In 1998, facing overwhelming medical bills, Tom took out a loan against the property. When the man he owed the mortgage to died, his family wanted to close out the estate, so the ranch went into foreclosure. In 1998, Tom Maier looked at the property through his rear-view mirror for what he thought was the last time.
But after a couple of years, the new owners of the ranch, having fielded so many inquiries about Riata, realized they had purchased much more than a ranch. They invited Riata to come back home.
As Brenda (Caskey) Sampietro, one of Tom’s first students, recalled, “When I drove out to the end of Avenue 300 and crossed those familiar tracks, my heart sank. It was a mess. Nothing had been done for two years. Tommy greeted me with ‘We’ve got to get it cleaned up.’”
Riata’s next chapter
With a lot of help from Riata members past and present, the ranch was restored. Tom Maier and the Riata Ranch were back.
But now they were tenants, and it wasn’t the same. Then another major blow was dealt to Riata.
In 2002, Tom Maier died.
By the last years of Tom’s life, his health had deteriorated so much that he needed a lot of assistance with the ranch. One of the students who was always there to help was one of the original performance team members, Jennifer Welch.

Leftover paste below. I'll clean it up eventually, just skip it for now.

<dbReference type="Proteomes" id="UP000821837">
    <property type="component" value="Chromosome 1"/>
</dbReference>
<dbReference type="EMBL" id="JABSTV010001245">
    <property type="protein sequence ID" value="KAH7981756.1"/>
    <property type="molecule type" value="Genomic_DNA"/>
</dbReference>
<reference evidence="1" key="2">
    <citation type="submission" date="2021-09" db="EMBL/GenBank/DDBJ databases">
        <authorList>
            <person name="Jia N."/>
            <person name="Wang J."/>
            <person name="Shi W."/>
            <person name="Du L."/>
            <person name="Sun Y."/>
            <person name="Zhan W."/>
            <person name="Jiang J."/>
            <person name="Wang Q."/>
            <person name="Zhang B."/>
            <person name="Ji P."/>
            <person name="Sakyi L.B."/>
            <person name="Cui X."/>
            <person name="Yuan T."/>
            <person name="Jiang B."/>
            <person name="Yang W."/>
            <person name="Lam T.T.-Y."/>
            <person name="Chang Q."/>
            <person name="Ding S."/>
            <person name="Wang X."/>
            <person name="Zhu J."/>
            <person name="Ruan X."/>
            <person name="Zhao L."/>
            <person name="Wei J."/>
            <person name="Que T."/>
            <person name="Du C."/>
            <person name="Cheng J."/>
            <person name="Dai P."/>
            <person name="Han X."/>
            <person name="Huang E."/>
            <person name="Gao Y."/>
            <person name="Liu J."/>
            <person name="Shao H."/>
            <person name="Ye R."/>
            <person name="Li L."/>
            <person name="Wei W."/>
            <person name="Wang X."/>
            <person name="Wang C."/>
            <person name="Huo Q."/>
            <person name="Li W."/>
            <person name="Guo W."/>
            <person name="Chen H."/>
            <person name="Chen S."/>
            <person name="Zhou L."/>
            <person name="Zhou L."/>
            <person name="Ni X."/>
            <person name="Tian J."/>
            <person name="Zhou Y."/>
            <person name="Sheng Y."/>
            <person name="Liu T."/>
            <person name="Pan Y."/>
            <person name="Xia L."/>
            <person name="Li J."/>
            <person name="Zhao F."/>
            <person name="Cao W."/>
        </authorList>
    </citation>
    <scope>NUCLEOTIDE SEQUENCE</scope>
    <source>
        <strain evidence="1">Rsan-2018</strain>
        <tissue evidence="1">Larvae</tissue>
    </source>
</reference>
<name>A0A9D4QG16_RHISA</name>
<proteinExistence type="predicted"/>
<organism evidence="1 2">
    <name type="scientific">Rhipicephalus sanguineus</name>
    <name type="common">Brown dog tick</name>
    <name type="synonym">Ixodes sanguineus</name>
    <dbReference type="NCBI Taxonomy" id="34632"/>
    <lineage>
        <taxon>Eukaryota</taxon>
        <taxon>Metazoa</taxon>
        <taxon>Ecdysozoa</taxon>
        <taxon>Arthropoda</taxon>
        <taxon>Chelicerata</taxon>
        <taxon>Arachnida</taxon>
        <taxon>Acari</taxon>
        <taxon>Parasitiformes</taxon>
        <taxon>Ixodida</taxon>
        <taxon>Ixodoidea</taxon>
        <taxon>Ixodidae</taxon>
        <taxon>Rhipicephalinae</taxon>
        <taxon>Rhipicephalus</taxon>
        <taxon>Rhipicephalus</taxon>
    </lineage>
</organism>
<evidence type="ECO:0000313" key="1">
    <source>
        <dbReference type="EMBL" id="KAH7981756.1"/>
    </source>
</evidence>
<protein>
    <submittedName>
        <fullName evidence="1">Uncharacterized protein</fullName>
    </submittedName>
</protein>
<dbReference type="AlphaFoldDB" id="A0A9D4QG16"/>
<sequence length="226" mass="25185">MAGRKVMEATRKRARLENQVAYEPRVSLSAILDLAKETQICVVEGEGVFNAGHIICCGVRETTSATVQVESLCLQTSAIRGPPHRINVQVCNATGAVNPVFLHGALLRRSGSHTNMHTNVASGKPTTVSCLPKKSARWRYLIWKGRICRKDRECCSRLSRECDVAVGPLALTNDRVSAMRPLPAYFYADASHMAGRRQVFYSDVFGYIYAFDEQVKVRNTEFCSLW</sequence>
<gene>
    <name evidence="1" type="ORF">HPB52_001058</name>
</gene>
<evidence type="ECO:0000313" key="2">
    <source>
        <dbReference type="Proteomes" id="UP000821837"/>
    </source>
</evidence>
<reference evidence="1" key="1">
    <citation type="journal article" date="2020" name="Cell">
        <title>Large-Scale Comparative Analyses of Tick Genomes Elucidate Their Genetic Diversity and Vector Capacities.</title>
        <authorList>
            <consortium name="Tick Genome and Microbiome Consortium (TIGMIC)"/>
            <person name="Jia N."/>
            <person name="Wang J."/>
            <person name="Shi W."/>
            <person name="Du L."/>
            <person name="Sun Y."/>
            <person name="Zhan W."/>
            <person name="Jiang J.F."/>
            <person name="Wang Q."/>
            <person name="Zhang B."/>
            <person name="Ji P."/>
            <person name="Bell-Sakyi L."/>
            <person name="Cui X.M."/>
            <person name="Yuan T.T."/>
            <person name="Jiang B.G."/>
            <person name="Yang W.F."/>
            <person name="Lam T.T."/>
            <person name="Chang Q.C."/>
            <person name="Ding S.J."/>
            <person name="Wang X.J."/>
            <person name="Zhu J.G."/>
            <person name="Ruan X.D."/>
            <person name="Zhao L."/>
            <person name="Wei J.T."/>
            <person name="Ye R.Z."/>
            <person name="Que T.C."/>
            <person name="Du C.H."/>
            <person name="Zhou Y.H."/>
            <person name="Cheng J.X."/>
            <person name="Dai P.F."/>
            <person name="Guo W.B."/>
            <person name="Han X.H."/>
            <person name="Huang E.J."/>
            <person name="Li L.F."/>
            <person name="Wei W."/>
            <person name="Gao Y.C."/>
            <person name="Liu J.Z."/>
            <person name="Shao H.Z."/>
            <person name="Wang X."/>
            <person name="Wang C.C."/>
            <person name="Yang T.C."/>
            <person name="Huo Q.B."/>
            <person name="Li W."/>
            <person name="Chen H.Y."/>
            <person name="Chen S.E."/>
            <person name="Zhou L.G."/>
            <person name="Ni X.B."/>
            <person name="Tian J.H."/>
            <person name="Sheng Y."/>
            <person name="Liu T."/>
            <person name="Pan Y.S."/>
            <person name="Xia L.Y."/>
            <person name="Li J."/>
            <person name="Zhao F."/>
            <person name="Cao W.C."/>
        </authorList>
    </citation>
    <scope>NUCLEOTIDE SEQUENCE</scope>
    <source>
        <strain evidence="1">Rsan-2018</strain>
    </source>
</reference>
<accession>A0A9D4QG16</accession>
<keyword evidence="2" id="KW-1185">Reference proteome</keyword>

As Tom’s health declined and he was able to do less and less, she took on more and more.
“For a long time, people thought I was running Riata Ranch,” said Jennifer. “What they could see clearly, I couldn’t. Everyone could see that I would probably end up running Riata when he was gone. I never saw that.”
It wasn’t necessarily something Jennifer had planned for or even wanted, for that matter. Tom had often advised her “to run and not keep Riata going,” she said.
He’d tell her how hard it would be and all the obstacles she’d face.
“Just go on with your life,” he’d say. But then once, toward the very end, he said, “If anyone can do it, Jennifer can.”
Of course, by then, Riata Ranch was Jennifer’s life, and she couldn’t help but take hold of the reins. With some big performance contracts looming, Jennifer thought she’d stick with it just long enough to fulfill the contracts, make some money, help Tom’s widow get situated, and then move on.
With resolve to give it “just a couple years,” and with some sound business advice from a friend, Jennifer took action. She incorporated and went after their 501(c)3 status.
Riata Ranch became a nonprofit, formalizing a mission statement that had always been their credo. Riata Ranch is dedicated to “enriching and enlightening young people by building positive life skills in a safe environment that in turn changes lives by allowing good kids to become
great citizens.” By the end of the summer, things started to look up.
But Riata was still without a permanent home, and that made it hard to build the program and recruit students and riders.